This warm-up exercise will help your youngest students better grasp the idea of basic motion blocks (moving up, down, left and right).
This is an offline exercise that you can do before you start your pupils on the tablets.
Best for individual work or work in pairs.
What you’ll need:
- worksheet print-outs
- set of small coding blocks (motion blocks only) for each student
You can use your laminated coding blocks if you have them already (you can find small printable coding blocks in this post), or students can cut their blocks themselves, as part of the exercise.
This will add and arts and crafts element to the exercise.
The activity is a simple one. The blocks need to be arranged in such a way that the cat walks home without bumping into any of the walls.
If your students don’t know yet that the number arguments under blocks represent the number of steps taken by a character, you can leave those blank and assume that each block stands for a single step.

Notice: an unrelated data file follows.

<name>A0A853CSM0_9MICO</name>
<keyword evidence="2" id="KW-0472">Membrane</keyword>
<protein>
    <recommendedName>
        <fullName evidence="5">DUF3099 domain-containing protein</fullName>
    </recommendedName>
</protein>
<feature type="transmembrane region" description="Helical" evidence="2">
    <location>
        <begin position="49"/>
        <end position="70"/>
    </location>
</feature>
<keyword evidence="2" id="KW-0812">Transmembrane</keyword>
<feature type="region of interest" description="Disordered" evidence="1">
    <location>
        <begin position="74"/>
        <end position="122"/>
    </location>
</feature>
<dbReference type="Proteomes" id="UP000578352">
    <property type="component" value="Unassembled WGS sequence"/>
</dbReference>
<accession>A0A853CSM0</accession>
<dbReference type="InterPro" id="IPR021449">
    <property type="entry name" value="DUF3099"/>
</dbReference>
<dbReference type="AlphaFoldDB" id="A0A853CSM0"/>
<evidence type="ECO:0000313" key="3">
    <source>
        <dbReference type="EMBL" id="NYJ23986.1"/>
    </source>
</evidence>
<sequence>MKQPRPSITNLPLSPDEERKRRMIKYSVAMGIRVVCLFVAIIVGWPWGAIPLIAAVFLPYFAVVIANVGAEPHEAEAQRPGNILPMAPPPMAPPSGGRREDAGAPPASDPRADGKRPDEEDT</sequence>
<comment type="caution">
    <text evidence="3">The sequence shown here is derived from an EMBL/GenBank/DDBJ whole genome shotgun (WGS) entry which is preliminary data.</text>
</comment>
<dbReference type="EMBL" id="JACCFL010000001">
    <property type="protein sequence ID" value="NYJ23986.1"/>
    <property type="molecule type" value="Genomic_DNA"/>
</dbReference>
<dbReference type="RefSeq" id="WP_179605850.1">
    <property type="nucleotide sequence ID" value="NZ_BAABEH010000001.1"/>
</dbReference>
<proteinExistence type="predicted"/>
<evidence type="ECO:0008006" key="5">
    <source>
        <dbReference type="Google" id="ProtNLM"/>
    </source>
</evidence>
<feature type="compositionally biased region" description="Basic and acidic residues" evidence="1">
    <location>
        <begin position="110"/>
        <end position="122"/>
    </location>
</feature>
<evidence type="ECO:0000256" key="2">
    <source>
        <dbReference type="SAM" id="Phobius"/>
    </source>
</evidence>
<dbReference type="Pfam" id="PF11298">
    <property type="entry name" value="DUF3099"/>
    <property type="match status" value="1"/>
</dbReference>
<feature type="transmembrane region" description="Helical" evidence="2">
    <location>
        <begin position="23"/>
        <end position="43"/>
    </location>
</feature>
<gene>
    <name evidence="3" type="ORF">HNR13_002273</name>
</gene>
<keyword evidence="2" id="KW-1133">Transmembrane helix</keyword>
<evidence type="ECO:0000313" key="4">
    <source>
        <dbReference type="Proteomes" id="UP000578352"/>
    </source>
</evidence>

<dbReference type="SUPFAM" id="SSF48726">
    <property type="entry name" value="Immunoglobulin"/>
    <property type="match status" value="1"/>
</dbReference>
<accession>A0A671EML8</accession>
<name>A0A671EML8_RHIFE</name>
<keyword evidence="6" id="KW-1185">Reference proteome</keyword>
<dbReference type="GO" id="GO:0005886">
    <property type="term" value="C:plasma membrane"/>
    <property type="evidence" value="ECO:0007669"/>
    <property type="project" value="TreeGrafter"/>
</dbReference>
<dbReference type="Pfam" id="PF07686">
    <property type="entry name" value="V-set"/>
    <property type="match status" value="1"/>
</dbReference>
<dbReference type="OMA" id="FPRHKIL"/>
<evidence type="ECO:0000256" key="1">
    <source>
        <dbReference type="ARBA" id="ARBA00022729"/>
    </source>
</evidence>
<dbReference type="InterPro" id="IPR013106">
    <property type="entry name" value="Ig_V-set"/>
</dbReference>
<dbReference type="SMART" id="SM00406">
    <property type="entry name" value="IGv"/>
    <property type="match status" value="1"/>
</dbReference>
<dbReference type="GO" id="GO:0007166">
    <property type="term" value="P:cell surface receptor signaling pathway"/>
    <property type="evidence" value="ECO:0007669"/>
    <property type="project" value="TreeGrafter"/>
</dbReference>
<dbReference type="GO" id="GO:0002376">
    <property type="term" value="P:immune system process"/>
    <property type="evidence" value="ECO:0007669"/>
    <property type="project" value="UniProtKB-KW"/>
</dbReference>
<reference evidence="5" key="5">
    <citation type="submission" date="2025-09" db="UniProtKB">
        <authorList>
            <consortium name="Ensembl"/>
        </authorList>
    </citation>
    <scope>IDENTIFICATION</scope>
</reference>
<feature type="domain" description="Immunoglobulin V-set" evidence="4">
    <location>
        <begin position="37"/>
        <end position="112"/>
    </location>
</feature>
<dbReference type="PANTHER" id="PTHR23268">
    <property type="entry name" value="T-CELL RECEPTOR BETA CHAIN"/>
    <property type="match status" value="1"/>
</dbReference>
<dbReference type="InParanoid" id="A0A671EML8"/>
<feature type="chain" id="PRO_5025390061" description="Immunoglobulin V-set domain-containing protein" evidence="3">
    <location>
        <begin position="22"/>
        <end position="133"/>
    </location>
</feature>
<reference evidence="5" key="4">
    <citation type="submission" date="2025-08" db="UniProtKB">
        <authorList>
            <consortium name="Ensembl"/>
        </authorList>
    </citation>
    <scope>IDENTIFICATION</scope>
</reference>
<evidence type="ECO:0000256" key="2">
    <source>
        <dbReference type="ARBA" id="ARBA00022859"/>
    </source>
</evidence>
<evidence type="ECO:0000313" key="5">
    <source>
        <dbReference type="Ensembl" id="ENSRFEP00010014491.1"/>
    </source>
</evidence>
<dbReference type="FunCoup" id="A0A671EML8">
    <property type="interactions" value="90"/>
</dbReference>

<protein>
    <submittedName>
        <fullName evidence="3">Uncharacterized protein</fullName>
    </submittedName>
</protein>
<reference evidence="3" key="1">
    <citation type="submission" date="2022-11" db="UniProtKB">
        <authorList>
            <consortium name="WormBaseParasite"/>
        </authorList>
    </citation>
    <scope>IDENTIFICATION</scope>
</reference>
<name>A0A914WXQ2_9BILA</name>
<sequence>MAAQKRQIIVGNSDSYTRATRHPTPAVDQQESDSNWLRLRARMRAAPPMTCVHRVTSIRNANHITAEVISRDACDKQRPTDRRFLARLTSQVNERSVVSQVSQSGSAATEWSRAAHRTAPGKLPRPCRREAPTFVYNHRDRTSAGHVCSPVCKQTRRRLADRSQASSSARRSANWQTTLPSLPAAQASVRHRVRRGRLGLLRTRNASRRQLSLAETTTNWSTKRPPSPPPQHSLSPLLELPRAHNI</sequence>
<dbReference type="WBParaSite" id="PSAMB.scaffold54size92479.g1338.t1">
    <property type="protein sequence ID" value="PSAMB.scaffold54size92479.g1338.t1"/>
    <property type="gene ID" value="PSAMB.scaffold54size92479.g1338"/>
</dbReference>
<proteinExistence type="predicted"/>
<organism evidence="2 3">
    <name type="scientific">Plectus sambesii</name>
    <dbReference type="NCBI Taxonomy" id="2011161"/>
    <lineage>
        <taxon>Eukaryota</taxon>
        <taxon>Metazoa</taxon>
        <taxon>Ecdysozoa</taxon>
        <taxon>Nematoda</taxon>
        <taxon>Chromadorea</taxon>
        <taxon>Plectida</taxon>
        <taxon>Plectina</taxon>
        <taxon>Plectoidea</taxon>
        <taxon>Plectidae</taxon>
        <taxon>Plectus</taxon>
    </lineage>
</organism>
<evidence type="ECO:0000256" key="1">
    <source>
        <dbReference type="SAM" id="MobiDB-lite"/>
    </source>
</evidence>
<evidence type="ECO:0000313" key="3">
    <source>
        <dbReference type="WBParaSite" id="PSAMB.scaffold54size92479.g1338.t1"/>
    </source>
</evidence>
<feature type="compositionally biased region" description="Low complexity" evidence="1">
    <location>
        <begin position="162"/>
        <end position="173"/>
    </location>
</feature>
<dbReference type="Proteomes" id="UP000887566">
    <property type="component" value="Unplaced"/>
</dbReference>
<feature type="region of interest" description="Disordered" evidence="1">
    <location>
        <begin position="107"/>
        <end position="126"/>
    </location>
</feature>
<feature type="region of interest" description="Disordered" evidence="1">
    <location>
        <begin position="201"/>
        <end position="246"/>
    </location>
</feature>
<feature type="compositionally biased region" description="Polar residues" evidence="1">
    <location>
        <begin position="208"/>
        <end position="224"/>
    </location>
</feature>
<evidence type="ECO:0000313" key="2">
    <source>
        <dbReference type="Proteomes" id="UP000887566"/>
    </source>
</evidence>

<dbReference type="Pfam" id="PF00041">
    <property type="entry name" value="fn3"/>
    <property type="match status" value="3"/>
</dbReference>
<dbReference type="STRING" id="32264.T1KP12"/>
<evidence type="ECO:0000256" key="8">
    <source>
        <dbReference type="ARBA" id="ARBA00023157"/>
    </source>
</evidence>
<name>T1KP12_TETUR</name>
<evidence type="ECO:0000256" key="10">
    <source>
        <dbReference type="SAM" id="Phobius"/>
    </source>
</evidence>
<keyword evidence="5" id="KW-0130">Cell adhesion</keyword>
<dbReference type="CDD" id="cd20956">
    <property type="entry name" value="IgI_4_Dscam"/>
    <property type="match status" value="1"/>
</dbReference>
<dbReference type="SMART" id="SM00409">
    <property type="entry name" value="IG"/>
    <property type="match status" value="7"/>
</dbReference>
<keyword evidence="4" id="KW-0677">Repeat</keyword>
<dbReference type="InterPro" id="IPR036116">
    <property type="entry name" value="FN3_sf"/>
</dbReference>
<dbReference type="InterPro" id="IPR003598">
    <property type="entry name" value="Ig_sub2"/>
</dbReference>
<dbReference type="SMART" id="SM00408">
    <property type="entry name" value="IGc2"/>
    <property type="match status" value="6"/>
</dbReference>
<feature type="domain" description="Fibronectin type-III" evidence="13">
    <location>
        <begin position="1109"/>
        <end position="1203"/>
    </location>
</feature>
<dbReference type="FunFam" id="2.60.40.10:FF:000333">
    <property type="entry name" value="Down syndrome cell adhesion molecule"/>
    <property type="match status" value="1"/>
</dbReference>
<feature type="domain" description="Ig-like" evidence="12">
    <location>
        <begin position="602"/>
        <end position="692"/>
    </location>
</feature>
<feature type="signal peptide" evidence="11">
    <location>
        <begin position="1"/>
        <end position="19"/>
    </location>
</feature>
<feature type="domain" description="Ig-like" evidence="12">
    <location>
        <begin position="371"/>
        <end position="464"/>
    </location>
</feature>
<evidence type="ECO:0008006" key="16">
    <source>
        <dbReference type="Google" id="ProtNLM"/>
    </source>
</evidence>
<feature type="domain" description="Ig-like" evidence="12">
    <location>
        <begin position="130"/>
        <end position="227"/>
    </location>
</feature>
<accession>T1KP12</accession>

Naturally, this solution will call for longer scripts, so if you choose to do it this way, make sure your pupils have enough blocks to build from.
Next, you can encourage your pupils to define the number of steps.
If you use laminated blocks, they can write the numbers on small pieces of paper and stick them to relevant blocks with a bit of sticky putty.
If students cut their blocks themselves, they can simply write down the arguments with a pen.
I’ve prepared two different worksheets. Each has the cat and the house in different positions. You can download them for free, simply fill out the form below.
When your pupils are finished with the offline activity, you can try a similar one, but this time with your tablets, using ScratchJr.
Students can work in pairs.
– Each student creates a new project, placing the cat and the house on the screen. Next, they edit the background and add a few “walls” or other obstacles.
– In pairs, students then exchange tablets and try to beat the challenge set up by their partners, by putting together a script that takes the cat home.
How did your students like this game? Let me know in the comments!